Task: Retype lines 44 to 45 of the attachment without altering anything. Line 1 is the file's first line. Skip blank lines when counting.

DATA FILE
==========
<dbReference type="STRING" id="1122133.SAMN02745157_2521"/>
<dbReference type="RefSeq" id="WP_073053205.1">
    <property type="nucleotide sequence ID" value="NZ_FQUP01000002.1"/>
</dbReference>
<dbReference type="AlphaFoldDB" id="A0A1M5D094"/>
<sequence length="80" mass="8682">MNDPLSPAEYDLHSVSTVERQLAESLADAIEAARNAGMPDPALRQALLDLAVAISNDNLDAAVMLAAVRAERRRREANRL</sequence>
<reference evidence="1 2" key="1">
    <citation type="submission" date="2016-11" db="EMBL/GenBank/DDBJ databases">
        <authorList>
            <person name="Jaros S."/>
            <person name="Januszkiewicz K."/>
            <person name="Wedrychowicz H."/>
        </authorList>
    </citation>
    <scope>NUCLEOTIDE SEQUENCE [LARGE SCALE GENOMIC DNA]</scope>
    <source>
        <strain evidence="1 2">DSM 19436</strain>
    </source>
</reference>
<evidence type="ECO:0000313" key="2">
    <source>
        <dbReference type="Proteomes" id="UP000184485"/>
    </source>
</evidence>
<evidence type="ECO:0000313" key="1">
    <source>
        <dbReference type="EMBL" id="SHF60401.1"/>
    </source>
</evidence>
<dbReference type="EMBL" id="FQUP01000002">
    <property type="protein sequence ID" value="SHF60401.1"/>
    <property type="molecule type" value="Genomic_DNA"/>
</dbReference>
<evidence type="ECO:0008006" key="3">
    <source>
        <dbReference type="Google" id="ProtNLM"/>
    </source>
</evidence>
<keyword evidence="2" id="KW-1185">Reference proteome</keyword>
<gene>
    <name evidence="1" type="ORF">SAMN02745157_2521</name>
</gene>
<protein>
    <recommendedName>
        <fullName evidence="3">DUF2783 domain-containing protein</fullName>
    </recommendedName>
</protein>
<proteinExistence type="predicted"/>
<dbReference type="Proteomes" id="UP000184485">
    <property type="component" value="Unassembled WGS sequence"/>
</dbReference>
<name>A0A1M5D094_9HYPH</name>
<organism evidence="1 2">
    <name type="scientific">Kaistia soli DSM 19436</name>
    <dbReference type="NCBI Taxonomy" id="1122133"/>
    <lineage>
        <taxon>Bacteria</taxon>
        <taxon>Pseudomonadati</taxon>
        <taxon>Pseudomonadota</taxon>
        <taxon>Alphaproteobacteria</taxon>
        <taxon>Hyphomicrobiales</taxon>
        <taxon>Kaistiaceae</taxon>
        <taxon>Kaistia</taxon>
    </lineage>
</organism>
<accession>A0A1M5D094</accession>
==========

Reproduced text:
    <recommendedName>
        <fullName evidence="3">DUF2783 domain-containing protein</fullName>